This week Texas lawmakers passed Senate Bill 6, otherwise called the Damon Allen Act, to require those blamed for savage wrongdoings to pay security before escaping prison.
Before the bill's entry, a few courts had delivered individuals blamed for violations on close-to-home securities that didn't need cash.
"That is to say, it's the solution to our petitions," said Melanie Infinger, who has been battling for the enactment since her little girl Caitlynne Guajardo was killed in 2019.
"Bail change is critical to me, since it at last expense my little girl her life, my girl and my unborn grandkid who she was pregnant with at that point," Infinger said.
Specialists said Caitlynne's significant other, Alex Guajardo, cut her and her unborn child to death at their Pasadena loft. Infinger noted only days before Caitlynne was killed, Alex was brought to prison for the attack.
"We truly believed the framework and that they planned to keep him in there. Since I mean, is there any good reason why they wouldn't? Since he has this terrible criminal history, and he is a threat to society. He had beat her up; he had killed their feline," Infinger said.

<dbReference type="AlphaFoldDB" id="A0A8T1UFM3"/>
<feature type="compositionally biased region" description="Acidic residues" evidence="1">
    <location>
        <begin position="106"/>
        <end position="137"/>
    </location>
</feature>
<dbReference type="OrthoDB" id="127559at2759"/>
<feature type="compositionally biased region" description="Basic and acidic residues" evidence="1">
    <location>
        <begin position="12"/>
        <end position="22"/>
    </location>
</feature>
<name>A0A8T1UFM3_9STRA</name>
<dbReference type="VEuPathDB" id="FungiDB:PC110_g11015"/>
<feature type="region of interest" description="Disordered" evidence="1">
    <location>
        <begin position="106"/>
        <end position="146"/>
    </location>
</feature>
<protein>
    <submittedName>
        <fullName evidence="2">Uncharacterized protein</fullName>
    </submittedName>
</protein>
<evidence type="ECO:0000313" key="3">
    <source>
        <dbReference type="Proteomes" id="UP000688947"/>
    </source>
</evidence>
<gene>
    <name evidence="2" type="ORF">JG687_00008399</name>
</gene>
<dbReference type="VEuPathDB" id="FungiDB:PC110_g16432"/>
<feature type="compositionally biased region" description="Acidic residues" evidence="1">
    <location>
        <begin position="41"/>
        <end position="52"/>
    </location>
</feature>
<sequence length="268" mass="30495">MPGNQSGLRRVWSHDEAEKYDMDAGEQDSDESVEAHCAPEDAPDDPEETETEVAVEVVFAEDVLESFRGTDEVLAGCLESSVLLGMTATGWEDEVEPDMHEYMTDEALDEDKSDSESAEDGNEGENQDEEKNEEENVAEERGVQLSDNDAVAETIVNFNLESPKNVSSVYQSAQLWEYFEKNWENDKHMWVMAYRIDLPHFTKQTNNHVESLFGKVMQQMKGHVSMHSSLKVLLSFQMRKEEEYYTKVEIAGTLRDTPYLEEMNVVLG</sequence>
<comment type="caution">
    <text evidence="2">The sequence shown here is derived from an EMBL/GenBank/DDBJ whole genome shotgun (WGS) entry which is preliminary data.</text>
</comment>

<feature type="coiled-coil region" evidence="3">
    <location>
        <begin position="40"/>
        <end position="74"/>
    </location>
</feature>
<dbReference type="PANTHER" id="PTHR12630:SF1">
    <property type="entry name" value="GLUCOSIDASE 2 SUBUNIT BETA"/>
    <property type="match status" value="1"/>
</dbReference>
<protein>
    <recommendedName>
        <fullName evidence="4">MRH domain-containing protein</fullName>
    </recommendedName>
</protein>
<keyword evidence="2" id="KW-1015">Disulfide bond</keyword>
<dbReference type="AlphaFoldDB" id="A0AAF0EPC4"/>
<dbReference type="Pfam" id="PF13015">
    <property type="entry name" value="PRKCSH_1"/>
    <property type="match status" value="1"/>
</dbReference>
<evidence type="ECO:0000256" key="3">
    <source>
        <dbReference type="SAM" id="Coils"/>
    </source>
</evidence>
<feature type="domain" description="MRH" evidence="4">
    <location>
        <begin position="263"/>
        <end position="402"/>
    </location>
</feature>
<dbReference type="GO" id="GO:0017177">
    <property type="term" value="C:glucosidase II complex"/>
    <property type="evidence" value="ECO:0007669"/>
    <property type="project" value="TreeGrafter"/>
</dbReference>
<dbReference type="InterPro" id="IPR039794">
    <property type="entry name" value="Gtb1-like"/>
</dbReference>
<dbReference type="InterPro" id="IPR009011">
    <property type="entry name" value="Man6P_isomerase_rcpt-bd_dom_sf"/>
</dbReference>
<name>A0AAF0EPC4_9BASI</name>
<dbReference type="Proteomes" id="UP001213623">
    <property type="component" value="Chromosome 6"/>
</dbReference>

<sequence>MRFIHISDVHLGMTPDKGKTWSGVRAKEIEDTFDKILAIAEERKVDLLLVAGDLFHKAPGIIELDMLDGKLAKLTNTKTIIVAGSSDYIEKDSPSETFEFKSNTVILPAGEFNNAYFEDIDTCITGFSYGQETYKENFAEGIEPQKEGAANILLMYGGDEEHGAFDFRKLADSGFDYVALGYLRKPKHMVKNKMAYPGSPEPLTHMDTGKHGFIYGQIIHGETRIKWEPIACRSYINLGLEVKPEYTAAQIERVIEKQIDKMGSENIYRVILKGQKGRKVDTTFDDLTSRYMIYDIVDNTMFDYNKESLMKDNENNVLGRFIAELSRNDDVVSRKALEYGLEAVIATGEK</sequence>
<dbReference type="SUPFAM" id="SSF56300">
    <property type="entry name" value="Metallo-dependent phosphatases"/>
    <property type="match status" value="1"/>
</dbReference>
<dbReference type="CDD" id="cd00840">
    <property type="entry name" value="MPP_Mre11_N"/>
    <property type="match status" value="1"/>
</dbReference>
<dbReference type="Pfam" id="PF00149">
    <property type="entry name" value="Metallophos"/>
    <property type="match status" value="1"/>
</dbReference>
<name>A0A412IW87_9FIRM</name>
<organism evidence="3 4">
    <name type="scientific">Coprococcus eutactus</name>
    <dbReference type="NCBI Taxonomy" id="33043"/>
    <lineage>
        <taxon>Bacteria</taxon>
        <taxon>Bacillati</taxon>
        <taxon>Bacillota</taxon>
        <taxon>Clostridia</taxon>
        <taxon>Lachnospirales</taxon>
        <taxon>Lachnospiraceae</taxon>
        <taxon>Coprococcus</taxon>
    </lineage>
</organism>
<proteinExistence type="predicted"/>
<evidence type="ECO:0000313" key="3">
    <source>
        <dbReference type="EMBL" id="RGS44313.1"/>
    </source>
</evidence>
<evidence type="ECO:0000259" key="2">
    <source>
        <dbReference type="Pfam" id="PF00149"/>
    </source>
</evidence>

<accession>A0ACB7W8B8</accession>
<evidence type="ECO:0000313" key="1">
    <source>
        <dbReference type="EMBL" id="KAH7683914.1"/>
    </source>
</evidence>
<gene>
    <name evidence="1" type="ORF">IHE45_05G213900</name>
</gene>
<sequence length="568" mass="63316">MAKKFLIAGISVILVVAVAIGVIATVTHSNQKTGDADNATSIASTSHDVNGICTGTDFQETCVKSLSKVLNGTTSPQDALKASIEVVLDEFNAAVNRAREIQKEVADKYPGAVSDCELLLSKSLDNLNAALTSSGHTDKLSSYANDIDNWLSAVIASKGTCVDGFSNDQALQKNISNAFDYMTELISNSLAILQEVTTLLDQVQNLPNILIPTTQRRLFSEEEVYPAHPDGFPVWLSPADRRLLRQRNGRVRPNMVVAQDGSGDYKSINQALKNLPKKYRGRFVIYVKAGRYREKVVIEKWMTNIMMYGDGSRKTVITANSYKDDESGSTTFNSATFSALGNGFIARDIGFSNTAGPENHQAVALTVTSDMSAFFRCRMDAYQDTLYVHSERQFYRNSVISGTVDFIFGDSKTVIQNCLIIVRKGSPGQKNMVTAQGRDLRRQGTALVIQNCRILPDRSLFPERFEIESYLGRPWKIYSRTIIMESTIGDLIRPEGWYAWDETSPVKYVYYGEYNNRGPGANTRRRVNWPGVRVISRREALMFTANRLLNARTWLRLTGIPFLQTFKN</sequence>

Caitlynne had gotten back to her condo, trusting her significant other would remain secured until his preliminary. "His family wasn't going to bond him out. They were going to cause him to sit in there, and nobody was going to bond him out," said Infinger.
It wasn't until after Caitlynne's passing that her mom gained from police Alex had been delivered from prison on close-to-home securities, which means he didn't provide any cash.
"I was furious, and I was frantic, and I needed to know who sane would have let out Alex. Who sane would have let out such a beast?" Infinger said.
Infinger transformed her resentment right into it, approaching state officials to change the bail framework so those blamed for fierce wrongdoings couldn't be delivered without posting bond.